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British businesses are planning to microchip their employees to boost security 

Now workers could get MICRO-CHIPPED by their bosses: British businesses are planning to use £150 implants ‘to boost IT security’

  • Biohax is in talks with a number of UK legal and financial firms to implant staff
  • The devices are about the same size as a grain of rice and cost around £150
  • A major financial services firm with hundreds of employees is a potential client

British companies are planning on microchipping their staff to boost security and prevent them from accessing safe areas of the business.

Swedish company Biohax is in talks with a number of UK legal and financial firms to implant staff with the devices which are about the same size as a grain of rice and cost around £150, according to The Telegraph.  

A major financial services firm, which has ‘hundreds of thousands of employees’ is said to be one of the prospective clients.

Jowan Österlund (left) the founder of Biohax  said the chips would allow firms to set restrictions for whoever

Jowan Österlund, the founder of Biohax and a former professional body piercer, said: ‘[The chips] would allow them to set restrictions for whoever.

‘These companies have sensitive documents they are dealing with.

‘There’s no losing it – there’s no dropping it, there’s no forgetting it. There’s always going to be an ultimate backup.’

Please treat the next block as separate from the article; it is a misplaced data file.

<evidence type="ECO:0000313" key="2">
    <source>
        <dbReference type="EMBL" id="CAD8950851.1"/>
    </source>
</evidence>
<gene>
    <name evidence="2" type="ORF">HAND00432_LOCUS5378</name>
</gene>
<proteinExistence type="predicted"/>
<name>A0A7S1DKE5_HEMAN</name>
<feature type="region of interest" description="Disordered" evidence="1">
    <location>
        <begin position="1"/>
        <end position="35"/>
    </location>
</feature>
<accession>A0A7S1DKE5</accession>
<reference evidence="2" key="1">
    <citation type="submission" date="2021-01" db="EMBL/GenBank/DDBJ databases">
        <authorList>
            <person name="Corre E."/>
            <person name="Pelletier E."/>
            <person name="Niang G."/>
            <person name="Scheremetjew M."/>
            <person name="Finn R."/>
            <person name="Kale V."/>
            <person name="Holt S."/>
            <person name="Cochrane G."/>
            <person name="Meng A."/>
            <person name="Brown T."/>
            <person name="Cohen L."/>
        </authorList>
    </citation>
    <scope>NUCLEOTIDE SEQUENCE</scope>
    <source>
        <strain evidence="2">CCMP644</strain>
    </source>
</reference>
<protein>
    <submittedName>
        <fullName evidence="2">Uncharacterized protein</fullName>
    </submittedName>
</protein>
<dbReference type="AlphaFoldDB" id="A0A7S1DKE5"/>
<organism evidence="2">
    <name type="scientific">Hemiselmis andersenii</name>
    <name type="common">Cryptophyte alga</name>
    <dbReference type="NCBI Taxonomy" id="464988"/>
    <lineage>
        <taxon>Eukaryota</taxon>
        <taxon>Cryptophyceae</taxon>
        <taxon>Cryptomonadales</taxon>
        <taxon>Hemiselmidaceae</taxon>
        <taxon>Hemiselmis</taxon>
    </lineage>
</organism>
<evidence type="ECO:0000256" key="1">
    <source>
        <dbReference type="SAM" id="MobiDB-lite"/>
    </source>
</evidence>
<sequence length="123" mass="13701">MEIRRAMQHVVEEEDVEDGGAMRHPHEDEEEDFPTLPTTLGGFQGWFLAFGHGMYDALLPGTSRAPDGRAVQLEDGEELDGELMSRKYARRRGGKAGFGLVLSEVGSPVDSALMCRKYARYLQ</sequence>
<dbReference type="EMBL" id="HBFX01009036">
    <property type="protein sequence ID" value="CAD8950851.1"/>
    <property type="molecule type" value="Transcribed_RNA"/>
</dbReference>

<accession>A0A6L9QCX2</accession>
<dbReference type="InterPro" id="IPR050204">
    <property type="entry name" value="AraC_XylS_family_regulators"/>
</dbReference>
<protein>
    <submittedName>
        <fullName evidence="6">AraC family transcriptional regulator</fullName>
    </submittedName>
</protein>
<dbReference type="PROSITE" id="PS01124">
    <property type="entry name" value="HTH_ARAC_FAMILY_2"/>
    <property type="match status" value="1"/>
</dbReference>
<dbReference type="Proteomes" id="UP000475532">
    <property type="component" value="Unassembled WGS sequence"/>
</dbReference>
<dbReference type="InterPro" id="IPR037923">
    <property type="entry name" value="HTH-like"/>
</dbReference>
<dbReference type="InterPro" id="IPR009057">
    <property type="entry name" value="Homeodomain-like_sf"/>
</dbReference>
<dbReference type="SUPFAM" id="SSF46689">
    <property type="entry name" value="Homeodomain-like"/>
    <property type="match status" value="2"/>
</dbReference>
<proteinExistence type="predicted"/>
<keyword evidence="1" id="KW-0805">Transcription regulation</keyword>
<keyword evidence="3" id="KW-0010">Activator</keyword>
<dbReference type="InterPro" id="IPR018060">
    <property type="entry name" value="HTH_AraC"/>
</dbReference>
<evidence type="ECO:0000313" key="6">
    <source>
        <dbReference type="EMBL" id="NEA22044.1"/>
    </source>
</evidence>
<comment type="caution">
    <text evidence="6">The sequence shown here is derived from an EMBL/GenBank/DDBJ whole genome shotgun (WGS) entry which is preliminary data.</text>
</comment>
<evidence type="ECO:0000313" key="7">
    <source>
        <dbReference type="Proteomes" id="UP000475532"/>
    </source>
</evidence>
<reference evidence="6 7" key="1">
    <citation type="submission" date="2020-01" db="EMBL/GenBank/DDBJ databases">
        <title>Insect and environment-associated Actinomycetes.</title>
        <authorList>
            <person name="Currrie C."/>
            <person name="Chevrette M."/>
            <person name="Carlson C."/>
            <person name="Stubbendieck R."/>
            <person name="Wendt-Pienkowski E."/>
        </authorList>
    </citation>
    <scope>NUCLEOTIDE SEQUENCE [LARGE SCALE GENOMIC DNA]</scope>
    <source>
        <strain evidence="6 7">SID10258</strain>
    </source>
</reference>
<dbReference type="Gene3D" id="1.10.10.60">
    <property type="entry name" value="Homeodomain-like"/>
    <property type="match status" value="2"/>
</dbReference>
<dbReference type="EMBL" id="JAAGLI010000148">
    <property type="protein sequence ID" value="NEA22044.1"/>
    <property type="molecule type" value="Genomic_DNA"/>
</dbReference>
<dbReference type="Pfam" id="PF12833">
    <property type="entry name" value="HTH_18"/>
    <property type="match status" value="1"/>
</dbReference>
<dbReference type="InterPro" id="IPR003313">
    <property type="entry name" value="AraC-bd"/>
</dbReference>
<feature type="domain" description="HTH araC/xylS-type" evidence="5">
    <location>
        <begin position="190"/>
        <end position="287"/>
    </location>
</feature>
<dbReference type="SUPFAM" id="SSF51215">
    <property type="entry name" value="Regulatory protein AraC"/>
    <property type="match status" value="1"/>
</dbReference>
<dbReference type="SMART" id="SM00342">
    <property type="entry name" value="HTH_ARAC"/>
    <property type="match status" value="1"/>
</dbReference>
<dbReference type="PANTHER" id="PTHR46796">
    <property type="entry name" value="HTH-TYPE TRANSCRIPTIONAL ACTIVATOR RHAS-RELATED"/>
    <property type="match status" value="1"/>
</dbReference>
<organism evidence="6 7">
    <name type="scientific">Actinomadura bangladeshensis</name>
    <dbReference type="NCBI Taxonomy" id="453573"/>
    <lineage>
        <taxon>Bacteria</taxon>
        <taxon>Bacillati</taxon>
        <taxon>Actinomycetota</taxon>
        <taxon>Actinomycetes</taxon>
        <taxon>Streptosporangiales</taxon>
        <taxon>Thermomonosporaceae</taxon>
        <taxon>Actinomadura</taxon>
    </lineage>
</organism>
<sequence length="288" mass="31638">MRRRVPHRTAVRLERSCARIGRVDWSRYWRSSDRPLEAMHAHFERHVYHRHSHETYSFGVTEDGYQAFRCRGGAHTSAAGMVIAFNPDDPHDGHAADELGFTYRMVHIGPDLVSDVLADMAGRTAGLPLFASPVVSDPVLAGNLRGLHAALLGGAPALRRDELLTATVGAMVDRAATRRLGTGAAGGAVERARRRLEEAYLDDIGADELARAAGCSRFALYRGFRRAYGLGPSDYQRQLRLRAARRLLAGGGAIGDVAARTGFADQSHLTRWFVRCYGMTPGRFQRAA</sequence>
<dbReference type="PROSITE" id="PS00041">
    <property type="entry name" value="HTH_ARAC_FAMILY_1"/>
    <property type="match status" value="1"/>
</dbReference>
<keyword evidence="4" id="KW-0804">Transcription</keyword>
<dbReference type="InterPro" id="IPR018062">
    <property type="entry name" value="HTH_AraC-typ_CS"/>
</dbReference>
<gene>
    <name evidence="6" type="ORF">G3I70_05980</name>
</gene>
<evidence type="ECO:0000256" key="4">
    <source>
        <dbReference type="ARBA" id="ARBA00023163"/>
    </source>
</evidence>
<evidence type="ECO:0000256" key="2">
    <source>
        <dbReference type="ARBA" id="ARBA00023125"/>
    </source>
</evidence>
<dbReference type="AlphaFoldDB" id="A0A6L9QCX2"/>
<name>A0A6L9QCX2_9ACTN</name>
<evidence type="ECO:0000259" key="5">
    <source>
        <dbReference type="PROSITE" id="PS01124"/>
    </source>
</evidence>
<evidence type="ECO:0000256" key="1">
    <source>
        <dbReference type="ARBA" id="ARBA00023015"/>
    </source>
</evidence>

There are around 4,000 people chipped in Sweden – of which 85 are employees of travel firm Tui.

Mr Österlund said he was aware that not everyone would want to have a microchip fitted at first.

He added that ‘it was a learning curve’ and that if the idea came from a government he understood why people would not want it to happen. 

Hampshire based entrepreneur Steven Northam was the first person on the UK to be microchipped. 

He is also offering the service to businesses and individuals. 

What are the Biohax microchip implants and what do they do?

  • The microchips are the same kind that are used on pets
  • They used near field communication which is the same technology used in contactless bank cards
  • As well as restricting access to controlled areas they can be used to buy food from a canteen, enter buildings and access printers 

Read more at DailyMail.co.uk